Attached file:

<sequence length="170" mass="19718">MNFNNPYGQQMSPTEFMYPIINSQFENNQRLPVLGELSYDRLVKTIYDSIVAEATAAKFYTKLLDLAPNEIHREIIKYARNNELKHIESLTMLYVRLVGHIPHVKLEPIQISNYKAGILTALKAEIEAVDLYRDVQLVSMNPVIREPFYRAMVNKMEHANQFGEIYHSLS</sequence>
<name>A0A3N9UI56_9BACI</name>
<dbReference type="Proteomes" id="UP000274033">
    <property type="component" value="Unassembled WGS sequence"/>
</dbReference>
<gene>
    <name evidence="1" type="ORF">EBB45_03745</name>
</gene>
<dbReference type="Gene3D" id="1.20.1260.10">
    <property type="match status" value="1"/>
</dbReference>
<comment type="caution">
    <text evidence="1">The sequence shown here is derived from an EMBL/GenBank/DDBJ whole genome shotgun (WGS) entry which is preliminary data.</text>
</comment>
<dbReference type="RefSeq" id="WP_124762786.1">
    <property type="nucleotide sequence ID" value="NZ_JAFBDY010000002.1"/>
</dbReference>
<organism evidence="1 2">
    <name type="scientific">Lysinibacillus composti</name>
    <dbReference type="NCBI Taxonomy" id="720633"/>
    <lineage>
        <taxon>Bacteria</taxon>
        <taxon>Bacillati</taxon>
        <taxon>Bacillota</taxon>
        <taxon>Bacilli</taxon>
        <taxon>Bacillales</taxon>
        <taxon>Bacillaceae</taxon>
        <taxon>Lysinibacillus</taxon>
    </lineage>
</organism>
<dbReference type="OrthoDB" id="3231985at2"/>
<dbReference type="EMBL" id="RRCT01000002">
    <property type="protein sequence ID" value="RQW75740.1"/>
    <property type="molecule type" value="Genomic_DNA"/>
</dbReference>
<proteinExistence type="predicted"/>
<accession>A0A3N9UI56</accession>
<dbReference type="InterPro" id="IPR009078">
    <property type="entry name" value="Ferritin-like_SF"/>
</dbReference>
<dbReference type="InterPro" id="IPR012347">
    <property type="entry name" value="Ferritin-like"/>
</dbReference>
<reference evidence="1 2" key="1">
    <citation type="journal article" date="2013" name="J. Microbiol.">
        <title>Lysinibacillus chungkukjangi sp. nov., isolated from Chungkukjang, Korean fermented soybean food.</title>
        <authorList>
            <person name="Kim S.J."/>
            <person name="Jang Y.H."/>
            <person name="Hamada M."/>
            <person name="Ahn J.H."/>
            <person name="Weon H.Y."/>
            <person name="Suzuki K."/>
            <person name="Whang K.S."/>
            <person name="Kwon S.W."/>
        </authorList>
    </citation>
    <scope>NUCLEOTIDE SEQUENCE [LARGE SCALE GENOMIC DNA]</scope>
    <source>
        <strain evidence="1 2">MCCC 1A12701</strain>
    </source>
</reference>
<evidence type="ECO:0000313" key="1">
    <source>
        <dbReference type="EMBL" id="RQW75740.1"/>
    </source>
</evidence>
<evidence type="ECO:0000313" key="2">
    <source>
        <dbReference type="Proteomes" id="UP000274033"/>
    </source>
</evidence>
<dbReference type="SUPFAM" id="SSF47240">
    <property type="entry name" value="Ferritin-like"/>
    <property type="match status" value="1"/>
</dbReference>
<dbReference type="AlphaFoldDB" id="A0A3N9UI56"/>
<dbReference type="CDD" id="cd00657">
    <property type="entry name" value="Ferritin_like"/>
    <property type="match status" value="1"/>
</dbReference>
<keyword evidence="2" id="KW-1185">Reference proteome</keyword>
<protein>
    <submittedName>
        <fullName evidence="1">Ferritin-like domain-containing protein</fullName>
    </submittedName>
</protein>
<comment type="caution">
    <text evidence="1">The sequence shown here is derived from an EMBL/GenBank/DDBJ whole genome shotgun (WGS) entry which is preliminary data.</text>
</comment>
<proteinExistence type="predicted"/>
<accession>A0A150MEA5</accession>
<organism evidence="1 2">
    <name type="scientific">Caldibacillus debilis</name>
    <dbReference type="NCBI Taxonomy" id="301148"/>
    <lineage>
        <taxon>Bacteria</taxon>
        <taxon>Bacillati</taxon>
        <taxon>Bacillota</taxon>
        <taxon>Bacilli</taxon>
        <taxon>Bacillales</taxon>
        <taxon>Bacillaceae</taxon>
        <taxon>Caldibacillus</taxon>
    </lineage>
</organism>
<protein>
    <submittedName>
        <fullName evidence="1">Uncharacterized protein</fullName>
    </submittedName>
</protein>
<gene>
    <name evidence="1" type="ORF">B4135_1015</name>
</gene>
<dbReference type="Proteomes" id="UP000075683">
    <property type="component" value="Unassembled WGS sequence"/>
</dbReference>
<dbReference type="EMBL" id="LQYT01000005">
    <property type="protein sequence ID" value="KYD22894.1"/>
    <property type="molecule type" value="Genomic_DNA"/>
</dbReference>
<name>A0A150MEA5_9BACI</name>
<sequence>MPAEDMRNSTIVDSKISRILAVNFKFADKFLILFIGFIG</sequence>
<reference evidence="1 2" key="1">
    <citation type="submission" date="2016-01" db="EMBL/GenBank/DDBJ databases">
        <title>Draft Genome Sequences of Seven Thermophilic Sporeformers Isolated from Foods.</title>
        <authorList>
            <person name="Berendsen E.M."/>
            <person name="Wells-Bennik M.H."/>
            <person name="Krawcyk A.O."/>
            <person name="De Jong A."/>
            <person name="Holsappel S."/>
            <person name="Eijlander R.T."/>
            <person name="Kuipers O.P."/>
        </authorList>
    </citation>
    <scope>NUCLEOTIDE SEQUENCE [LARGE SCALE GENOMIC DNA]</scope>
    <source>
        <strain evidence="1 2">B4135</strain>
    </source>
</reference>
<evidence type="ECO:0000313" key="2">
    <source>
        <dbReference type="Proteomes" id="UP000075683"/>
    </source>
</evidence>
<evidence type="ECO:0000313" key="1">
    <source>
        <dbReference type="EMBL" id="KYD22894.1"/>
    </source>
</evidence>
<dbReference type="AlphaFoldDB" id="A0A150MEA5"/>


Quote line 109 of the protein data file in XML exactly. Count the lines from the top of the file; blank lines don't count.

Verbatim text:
    </submittedName>